This weekend was a scorcher for many across the UK, but some Brits were ill-prepared for the hot weather and forgot to lather on the sun-screen.
Saturday was the hottest day of the year so far, with temperatures hitting a scorching 34C in London.
And some Brits failed to take proper precautions, soaking up the sun without protecting their skin from the potentially damaging rays.
Dozens took to social media to share photos of their epic tanning fails, from charred ankles and awkward strap marks, having been out in the hot sun without applying enough protective lotion.
But while these images are amusing to look at, the consequences of sunburn can be very serious.
This poor lass moaned she was left looking like a 'lobster lady' after catching the sun while playing golf - despite lathering on the factor 50
Ouch! This mum was left with painful-looking tanlines after taking part in a Race for Life without wearing sun lotion
Current research suggests that while many people who are severely sunburned as children never develop skin cancer, one blistering sunburn in childhood increases the risk of melanoma later on in life by 50 per cent.
Another study claims that white women who get five or more severe sunburns in their teens have double the risk of developing melanoma.
Skin cancer is the most common cancer in the UK and the numbers of new cases diagnosed each year are increasing.
Most non melanoma skin cancers are caused by exposure to the sun. This may be long term exposure or short periods of intense sun exposure and burning.
The Dermatology Clinic London's leading dermatologist Dr Daniel Glass told FEMAIL: 'While these images look amusing now, the the effects of UVA rays are felt more substantially in the long term.
'Many individuals fail to understand just how impactful just one sunburn can be when it comes to your risk of developing skin cancer.
#BringonWinter! This Twitter user suffered burnt ankles after cheering on her kids at a sports day and football tournament
Instagram user Heather Poppy learnt why you should never fall asleep in the sun the hard way
Singer songwriter Luke Sinclair shared this snap of his burnt legs on Instagram, admitting: 'Either I caught some serious rays yesterday or got the ever livin' hell slapped outta my calves'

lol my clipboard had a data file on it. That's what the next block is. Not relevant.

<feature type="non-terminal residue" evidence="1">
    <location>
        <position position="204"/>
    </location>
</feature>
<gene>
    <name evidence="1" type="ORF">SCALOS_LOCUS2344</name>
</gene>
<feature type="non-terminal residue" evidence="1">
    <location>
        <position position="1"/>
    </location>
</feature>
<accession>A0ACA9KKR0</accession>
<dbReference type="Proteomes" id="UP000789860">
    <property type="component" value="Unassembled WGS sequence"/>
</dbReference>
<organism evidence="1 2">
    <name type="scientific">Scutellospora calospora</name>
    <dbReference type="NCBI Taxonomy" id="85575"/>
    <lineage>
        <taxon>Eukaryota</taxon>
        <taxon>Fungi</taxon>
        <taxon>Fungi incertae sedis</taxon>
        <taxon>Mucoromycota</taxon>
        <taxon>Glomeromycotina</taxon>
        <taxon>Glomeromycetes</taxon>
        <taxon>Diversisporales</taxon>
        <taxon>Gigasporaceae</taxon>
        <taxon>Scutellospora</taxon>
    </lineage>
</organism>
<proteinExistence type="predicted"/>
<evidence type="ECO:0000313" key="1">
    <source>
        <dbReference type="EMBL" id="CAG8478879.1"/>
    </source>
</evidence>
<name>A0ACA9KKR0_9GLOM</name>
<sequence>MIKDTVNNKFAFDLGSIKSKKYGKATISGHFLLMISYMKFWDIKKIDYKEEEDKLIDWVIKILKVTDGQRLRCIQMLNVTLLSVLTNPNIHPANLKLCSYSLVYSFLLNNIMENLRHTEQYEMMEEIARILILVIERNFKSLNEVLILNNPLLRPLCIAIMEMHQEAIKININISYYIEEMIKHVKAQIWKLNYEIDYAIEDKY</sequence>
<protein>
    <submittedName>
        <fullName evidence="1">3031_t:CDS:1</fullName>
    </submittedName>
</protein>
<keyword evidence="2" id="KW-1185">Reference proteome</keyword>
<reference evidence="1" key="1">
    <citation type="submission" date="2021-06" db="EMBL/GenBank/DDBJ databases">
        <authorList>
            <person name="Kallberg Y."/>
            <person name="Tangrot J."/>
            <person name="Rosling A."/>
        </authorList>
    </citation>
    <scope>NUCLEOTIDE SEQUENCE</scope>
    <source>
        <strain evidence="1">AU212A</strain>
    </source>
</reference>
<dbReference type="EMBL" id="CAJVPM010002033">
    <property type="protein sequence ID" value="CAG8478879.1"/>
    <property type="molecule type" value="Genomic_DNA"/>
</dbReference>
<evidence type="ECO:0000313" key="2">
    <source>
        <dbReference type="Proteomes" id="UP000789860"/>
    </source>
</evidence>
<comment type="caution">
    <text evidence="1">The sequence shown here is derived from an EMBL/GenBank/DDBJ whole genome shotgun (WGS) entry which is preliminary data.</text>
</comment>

'These long wave rays penetrate deeper into the skin and repeated exposure can cause premature ageing due to a gradual loss of elasticity in the skin.
Get out of the sun as soon as possible
Cool your skin with a cool shower, bath or damp towel (take care not to let a baby or young child get too cold)
Apply aftersun cream or spray, like aloe vera
Drink plenty of water to cool down and prevent dehydration
Take painkillers, such as paracetamol or ibuprofen for any pain
Cover sunburnt skin from direct sunlight until skin has fully healed
Use petroleum jelly on sunburnt skin
Put ice or ice packs on sunburnt skin
Pop any blisters
Scratch or try to remove peeling skin
Wear tight-fitting clothes over sunburnt skin
Information supplied by NHS England
'Individuals with lighter skin and children should take extra care and keep themselves well protected from repeated episodes of sun exposure (i.e. burning each summer on your annual holiday), as it is considered a high risk factor for developing serious skin conditions such as, melanoma.
'Getting sunburnt doesn't mean you will definitely develop skin cancer, but sunburn can cause DNA damage in the skin, which in turn can be linked with the development of premalignant lesions (actinic keratoses) and skin cancers, such as Basal Cell Carcinoma, Squamous Cell Carcinoma and Melanoma.'
He added: 'Actively trying to get a sun tan is not advisable. During the summer months or whilst on holiday in sunnier climes, avoid sitting out in the middle of the day.
'If you are going to be in the sun, it is important to protect your skin with shade, clothing and a sun cream which protects you from UVB and UVA rays.
'Both UVA and UVB can alter your skin and over time can be associated with